After studying industrial design at California State University Dykstra landed a job working with Douglas Trumbull on Silent Running (1972) filming model effects.
When George Lucas was recruiting people for the special effects work on Star Wars, he approached Trumbull (who was working on Steven Spielberg’s Close Encounters of the Third Kind), who pointed him towards Dykstra. Dykstra led the development at Industrial Light & Magic of the Dykstraflex motion-controlled camera, which was responsible for many of the film’s groundbreaking effects. The system was made possible by the availability of off-the-shelf integrated-circuit RAM at relatively low cost and second-hand Vision Vision cameras.
However, there was tension between Dykstra and Lucas, who later complained that too much of the special effects budget was spent on developing the camera systems and that the effects team did not deliver all the shots that he had wanted. These tensions would reportedly culminate with Dykstra’s dismissal from ILM following Lucas’ return from principal photography in Tunisia. Regardless, following the release of Star Wars, Dykstra secured his status in the industry with Academy Awards for best special effects and special technical achievement, and having completed a number of scenes which appeared in the final edit.
Dykstra had a Production credit for the television series Battlestar Galactica (1978), and contributed to the series’ effects. Around the same time, Dykstra was a target of Lucas’ legal ire. His fledgling visual effects house, Apogee, Inc., consisted of several ILM employees who did not want to relocate to San Francisco from Van Nuys, and used whatever equipment Lucas had left behind. Lucas attempted to get an injunction against Apogee to prevent the company from using what he considered to be his equipment to work on a project that was in direct competition to the Star Wars films. Several members of Apogee, including Richard Edlund and Dennis Muren, would return to ILM.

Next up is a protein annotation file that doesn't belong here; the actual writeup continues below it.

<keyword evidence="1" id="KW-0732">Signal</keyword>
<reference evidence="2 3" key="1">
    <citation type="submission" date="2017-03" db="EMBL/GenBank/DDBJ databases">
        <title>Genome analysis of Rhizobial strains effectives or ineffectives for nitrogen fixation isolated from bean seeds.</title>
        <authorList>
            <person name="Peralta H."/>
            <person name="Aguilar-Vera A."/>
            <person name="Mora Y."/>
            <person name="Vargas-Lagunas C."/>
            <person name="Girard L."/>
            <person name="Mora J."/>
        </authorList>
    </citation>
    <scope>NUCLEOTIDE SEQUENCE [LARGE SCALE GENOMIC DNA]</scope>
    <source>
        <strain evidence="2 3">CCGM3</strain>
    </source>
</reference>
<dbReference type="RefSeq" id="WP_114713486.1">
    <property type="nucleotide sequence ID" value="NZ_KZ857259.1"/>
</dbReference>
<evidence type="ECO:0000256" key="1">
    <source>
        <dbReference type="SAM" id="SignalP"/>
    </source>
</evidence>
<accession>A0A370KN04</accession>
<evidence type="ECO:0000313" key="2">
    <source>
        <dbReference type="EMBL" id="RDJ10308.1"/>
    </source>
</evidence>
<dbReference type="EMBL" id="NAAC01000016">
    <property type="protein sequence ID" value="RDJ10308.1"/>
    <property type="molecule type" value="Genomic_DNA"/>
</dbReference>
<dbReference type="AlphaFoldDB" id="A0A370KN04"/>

Dykstra also worked on the effects for Star Trek: The Motion Picture (1979), with some of his effects being recycled in subsequent films. Dykstra’s next major achievement was the effects work on the Clint Eastwood movie, Firefox (1982). Here, he took on the same challenge that Lucas had set with The Empire Strikes Back of combining miniature effects with actual backgrounds and matte work on white backgrounds using reverse bluescreen. The film secured further awards but was only a modest box office hit.
Dykstra was worked on the effects crew for Tobe Hooper’s Lifeforce (1985), and Invaders from Mars (1986) before becoming supervisor for the special effects on My Stepmother is an Alien (1988), Batman Forever (1995), and Batman & Robin (1997). He was also Senior Visual Effects Supervisor for Stuart Little (1999). Dykstra was Visual Effects Designer on the first two Sam Raimi directed Spider-Man films, and was rewarded with an Oscar for Best Visual Effects for his efforts on Spider-Man 2 (2004).
He also acted as Visual Effects Designer on Hancock (2008), Quentin Tarantino’s Inglourious Basterds (2009) and X-Men: First Class (2011).
Check out this excellent article HERE from 1977, written by Dykstra for American Cinematographer.